Hi Seal Beach,
This week our friends at the City Manager’s Office received an email from a resident. See below:
“Homeless person has left a variety of clothing near the Seal beach sign near the corner of tulip in Lampson. the clothing is both in the parkway area as well as in the gutter.
Thanks for your question. I’ve written about how the City of Seal Beach, and more specifically the SBPD deals with issues surrounding those experiencing homelessness several times in the past. However, I don’t know that I’ve written specifically about personal property left on public lands.
First, the Seal Beach Municipal Code addresses this topic:
“7.20.020 Camping and Storage on City Property.
“A. Definitions. For the purposes of this section, the following words and phrases shall mean:
“1. Camp: to pitch or occupy camp facilities; to use camp paraphernalia.
“2. Camp Facilities: temporary shelters including without limitation tents, huts and lean-tos.
“3. Camp Paraphernalia: tarpaulins, cots, beds, sleeping bags, hammocks or non-city provided cooking facilities and similar equipment.
“4. Store: to put aside or accumulate for use when needed, to put for safekeeping, to place or leave in a location.
“1. No person shall camp, occupy camp facilities or use camp paraphernalia in or on any city property, public property or public right-of-way.
“2. No person shall store any personal property in or on any city property, public property or public right-of-way. (Ord. 1515)”
What we’re really talking about here is B.2. (No person shall store any personal property in or on any city property, public property or public right-of-way).
The first thing to remember whenever dealing with issues surrounding homelessness is this: homelessness is not a crime. Despite the fact that a person experiencing homelessness has left property near the Seal Beach sign does not necessarily mean that we’re going to run out and cite the person for violating the Municipal Code.
While there are some quality-of-life issues that are associated with homelessness (urinating in public, littering, sleeping in vehicles), we all need to remember that one who is simply experiencing homelessness is not necessarily doing anything illegal.
Homelessness is not a problem that is unique to Seal Beach. According to the United States Interagency Council on Homelessness, there are over 161,500 people experiencing homelessness in California. Based on my own personal observations, Seal Beach does not have nearly the same number of individuals experiencing homelessness as many other California coastal cities.
As we’ve discussed in the past, the Seal Beach Police Department does a large amount of work, both with the homeless community and to address our quality-of-life issues here in town. We have three Quality of Life Officers who are specifically trained to help facilitate outreach. We regularly have specially trained clinicians who work for the Orange County Health Care Agency ride with our officers to conduct similar efforts. These clinicians also help with mental health related calls. Particularly as they conduct risk assessments, initiate involuntary hospitalizations, and most importantly, provide resources and education to those who are both in need and request the help.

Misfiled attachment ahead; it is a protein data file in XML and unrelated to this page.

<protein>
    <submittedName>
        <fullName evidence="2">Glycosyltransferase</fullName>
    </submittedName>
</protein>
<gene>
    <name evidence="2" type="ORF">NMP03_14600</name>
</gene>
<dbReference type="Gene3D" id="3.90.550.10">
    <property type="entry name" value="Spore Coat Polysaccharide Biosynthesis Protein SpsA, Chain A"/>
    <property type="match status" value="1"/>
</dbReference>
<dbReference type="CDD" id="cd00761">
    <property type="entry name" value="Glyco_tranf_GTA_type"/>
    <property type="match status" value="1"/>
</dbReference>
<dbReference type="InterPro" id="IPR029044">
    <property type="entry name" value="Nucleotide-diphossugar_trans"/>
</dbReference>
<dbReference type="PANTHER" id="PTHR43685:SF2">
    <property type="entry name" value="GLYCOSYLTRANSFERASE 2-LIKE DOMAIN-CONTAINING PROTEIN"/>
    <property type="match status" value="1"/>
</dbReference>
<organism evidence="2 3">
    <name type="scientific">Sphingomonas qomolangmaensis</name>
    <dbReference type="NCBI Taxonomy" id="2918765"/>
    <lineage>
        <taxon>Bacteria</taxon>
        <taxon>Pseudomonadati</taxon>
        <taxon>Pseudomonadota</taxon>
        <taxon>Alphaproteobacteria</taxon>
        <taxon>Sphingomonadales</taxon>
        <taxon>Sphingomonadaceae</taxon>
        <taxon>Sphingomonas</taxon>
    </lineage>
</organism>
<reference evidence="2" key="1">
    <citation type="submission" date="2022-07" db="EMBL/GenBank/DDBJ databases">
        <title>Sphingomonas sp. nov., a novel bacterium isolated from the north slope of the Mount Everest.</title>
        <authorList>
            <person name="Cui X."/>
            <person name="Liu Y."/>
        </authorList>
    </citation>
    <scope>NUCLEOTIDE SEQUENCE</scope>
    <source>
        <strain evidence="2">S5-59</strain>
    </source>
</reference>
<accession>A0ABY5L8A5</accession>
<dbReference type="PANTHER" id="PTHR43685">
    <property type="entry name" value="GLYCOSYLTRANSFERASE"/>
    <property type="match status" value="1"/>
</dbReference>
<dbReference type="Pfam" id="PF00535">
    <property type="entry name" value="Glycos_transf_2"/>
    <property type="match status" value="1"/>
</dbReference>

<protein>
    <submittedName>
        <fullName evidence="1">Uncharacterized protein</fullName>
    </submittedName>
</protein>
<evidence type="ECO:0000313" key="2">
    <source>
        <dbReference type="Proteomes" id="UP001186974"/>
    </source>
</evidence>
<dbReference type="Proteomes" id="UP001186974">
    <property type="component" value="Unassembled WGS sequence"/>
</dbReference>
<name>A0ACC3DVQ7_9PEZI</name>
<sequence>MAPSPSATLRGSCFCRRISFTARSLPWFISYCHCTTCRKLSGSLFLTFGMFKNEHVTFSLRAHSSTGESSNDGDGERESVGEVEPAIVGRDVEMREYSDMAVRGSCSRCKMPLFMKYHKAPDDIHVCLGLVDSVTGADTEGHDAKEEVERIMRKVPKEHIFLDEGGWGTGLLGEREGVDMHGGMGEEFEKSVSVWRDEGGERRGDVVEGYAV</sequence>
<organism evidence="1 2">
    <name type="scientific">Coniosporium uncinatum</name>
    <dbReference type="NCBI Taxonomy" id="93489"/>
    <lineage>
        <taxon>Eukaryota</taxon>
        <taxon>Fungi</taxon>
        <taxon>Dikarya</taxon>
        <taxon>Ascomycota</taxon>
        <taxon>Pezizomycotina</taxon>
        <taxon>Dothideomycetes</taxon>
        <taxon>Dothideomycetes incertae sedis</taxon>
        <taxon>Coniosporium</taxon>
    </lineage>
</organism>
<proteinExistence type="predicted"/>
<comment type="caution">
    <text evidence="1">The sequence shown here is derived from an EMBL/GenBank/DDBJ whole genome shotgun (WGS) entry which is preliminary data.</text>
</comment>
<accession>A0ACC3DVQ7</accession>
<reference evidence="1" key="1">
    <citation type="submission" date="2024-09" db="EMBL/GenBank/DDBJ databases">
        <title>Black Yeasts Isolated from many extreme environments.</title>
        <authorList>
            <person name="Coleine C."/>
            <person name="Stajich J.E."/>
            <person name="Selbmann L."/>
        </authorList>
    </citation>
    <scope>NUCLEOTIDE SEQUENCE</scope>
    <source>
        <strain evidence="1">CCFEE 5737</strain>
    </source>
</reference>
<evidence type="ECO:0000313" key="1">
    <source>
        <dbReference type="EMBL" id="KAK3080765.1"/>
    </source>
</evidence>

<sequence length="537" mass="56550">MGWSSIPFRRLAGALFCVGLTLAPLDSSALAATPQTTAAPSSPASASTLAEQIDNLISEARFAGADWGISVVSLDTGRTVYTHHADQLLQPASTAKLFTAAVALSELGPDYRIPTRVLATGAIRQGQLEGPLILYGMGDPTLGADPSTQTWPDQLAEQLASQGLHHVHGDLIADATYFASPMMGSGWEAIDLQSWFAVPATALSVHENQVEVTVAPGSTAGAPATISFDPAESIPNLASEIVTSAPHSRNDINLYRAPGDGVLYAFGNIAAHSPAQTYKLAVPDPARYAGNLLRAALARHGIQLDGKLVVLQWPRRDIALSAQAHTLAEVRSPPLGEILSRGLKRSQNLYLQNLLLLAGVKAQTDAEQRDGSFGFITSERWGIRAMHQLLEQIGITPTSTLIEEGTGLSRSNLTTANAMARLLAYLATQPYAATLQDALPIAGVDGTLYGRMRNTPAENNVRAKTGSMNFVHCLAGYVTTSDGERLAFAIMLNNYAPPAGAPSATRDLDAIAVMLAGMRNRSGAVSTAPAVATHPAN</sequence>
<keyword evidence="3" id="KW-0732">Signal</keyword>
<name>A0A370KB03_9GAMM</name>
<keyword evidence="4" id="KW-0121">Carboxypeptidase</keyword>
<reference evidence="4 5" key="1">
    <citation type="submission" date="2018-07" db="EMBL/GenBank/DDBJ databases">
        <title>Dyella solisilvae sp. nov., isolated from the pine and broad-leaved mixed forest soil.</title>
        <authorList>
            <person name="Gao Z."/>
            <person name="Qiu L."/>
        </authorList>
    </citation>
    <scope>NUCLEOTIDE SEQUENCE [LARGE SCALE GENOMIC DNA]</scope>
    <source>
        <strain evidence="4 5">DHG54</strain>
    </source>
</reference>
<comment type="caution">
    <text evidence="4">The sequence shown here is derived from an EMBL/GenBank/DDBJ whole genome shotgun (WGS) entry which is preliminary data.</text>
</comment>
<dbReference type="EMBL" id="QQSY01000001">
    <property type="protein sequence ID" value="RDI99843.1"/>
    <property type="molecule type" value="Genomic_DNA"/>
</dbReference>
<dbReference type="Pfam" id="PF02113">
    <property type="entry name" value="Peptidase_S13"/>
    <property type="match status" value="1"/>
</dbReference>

Our Quality-of-Life Officers have outstanding working relationships with other officers assigned to similar details throughout both Long Beach and Orange County. We’ve organized large scale outreach days with Long Beach Police Officers, County Social Workers, Mental Health Professionals, Veterans Affairs staff, and others who can help end homelessness, not just in Seal Beach but throughout the entire region.
So please remember, when you see a person experiencing homelessness being homeless, it is not a crime. If you do see an actual law being broken (non-emergency), please call us at (562) 594-7232 (or 9-1-1 for life-or-death emergencies).
Instead of emailing other City Staff, please call us and we’ll be more than happy to check the welfare of the individual experiencing homelessness. Although enforcement is sometimes necessary with those experiencing homelessness, there are often circumstances which require a level of compassion, empathy, and understanding. As if I don’t write this enough, I think our staff does a really good job of emoting all those needed qualities when working within our community.
Julie, as a result of your email we’ve asked our Quality of Life Officers to check the specific area and attempt to make contact with the individual or individuals. We will offer resources, and both verbally and using signage mark the area as an illegal camp. After a period of time, we will return to check for compliance, offer resources again, and then with the help of our partners at Public Works, collect the property and store it as found property. If nobody claims the property after six months, it is disposed of. Thanks again for your question Julie. Keep them coming Seal Beach. Email us at email@example.com today!